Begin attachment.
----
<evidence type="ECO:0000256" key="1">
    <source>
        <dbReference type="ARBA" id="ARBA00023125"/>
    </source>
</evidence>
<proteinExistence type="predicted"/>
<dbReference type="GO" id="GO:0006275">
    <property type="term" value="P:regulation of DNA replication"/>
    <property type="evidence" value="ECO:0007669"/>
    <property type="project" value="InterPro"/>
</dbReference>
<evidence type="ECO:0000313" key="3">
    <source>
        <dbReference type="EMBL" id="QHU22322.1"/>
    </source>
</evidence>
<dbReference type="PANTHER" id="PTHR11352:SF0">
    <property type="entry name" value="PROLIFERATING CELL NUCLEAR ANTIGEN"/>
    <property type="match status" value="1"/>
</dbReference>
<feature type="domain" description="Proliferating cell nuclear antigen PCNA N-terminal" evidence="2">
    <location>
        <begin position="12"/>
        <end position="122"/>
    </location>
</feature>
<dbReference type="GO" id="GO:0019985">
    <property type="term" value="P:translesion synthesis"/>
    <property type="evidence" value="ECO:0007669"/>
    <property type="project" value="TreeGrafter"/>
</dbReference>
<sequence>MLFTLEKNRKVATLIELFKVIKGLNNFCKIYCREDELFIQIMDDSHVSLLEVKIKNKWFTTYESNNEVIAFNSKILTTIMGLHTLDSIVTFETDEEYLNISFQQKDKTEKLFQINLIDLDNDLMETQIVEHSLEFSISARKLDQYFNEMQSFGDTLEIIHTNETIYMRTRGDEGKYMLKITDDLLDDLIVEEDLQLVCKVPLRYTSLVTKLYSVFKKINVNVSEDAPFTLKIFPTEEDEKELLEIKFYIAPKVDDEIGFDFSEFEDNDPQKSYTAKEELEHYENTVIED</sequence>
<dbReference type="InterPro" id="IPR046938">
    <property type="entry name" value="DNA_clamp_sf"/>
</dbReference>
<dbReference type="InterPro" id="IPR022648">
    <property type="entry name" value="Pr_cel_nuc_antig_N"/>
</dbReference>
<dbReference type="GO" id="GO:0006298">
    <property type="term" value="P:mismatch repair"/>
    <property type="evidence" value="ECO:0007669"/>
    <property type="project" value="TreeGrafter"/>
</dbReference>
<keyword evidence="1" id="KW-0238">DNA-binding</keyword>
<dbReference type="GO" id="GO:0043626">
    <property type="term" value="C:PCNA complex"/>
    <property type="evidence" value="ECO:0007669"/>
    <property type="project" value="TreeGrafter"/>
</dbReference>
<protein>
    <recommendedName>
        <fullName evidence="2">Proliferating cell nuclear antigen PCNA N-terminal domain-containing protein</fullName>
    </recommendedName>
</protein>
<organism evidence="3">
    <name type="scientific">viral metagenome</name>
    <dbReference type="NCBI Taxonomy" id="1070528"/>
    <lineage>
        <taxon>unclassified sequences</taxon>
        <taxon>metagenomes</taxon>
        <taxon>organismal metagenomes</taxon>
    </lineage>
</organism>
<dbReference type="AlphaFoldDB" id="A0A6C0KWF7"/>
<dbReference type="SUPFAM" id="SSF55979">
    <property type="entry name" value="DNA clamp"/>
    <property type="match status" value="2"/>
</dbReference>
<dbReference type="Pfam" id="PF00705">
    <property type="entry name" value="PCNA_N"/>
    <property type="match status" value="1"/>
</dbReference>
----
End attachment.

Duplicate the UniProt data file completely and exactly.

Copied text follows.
<evidence type="ECO:0000256" key="1">
    <source>
        <dbReference type="ARBA" id="ARBA00023125"/>
    </source>
</evidence>
<proteinExistence type="predicted"/>
<dbReference type="GO" id="GO:0006275">
    <property type="term" value="P:regulation of DNA replication"/>
    <property type="evidence" value="ECO:0007669"/>
    <property type="project" value="InterPro"/>
</dbReference>
<evidence type="ECO:0000313" key="3">
    <source>
        <dbReference type="EMBL" id="QHU22322.1"/>
    </source>
</evidence>
<dbReference type="PANTHER" id="PTHR11352:SF0">
    <property type="entry name" value="PROLIFERATING CELL NUCLEAR ANTIGEN"/>
    <property type="match status" value="1"/>
</dbReference>
<feature type="domain" description="Proliferating cell nuclear antigen PCNA N-terminal" evidence="2">
    <location>
        <begin position="12"/>
        <end position="122"/>
    </location>
</feature>
<dbReference type="GO" id="GO:0019985">
    <property type="term" value="P:translesion synthesis"/>
    <property type="evidence" value="ECO:0007669"/>
    <property type="project" value="TreeGrafter"/>
</dbReference>
<sequence>MLFTLEKNRKVATLIELFKVIKGLNNFCKIYCREDELFIQIMDDSHVSLLEVKIKNKWFTTYESNNEVIAFNSKILTTIMGLHTLDSIVTFETDEEYLNISFQQKDKTEKLFQINLIDLDNDLMETQIVEHSLEFSISARKLDQYFNEMQSFGDTLEIIHTNETIYMRTRGDEGKYMLKITDDLLDDLIVEEDLQLVCKVPLRYTSLVTKLYSVFKKINVNVSEDAPFTLKIFPTEEDEKELLEIKFYIAPKVDDEIGFDFSEFEDNDPQKSYTAKEELEHYENTVIED</sequence>
<dbReference type="InterPro" id="IPR046938">
    <property type="entry name" value="DNA_clamp_sf"/>
</dbReference>
<dbReference type="InterPro" id="IPR022648">
    <property type="entry name" value="Pr_cel_nuc_antig_N"/>
</dbReference>
<dbReference type="GO" id="GO:0006298">
    <property type="term" value="P:mismatch repair"/>
    <property type="evidence" value="ECO:0007669"/>
    <property type="project" value="TreeGrafter"/>
</dbReference>
<keyword evidence="1" id="KW-0238">DNA-binding</keyword>
<dbReference type="GO" id="GO:0043626">
    <property type="term" value="C:PCNA complex"/>
    <property type="evidence" value="ECO:0007669"/>
    <property type="project" value="TreeGrafter"/>
</dbReference>
<protein>
    <recommendedName>
        <fullName evidence="2">Proliferating cell nuclear antigen PCNA N-terminal domain-containing protein</fullName>
    </recommendedName>
</protein>
<organism evidence="3">
    <name type="scientific">viral metagenome</name>
    <dbReference type="NCBI Taxonomy" id="1070528"/>
    <lineage>
        <taxon>unclassified sequences</taxon>
        <taxon>metagenomes</taxon>
        <taxon>organismal metagenomes</taxon>
    </lineage>
</organism>
<dbReference type="AlphaFoldDB" id="A0A6C0KWF7"/>
<dbReference type="SUPFAM" id="SSF55979">
    <property type="entry name" value="DNA clamp"/>
    <property type="match status" value="2"/>
</dbReference>
<dbReference type="Pfam" id="PF00705">
    <property type="entry name" value="PCNA_N"/>
    <property type="match status" value="1"/>
</dbReference>